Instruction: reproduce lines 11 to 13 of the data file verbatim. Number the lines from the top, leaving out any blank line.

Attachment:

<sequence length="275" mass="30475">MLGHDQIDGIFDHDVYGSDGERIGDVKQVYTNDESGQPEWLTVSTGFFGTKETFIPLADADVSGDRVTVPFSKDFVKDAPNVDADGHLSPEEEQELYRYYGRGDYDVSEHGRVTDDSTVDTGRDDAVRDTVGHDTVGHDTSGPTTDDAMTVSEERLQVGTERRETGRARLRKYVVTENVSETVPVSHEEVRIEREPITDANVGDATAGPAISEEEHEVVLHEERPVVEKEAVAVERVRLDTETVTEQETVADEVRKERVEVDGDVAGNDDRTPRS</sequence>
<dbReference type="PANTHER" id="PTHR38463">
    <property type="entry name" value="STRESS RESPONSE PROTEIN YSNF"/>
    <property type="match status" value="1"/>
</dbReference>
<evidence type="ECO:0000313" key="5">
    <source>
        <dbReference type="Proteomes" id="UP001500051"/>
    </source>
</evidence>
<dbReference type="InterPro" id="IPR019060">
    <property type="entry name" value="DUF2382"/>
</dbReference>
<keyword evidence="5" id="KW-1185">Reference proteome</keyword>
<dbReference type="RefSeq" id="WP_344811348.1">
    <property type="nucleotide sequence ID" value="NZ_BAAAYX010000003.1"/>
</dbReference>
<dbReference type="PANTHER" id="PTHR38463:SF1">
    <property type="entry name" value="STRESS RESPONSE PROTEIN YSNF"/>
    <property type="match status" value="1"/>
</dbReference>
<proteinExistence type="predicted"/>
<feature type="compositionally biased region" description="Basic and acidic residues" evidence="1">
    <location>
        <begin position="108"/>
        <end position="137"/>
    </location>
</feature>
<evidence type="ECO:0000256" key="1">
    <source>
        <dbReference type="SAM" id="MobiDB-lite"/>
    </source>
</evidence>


<dbReference type="InterPro" id="IPR019060">
    <property type="entry name" value="DUF2382"/>
</dbReference>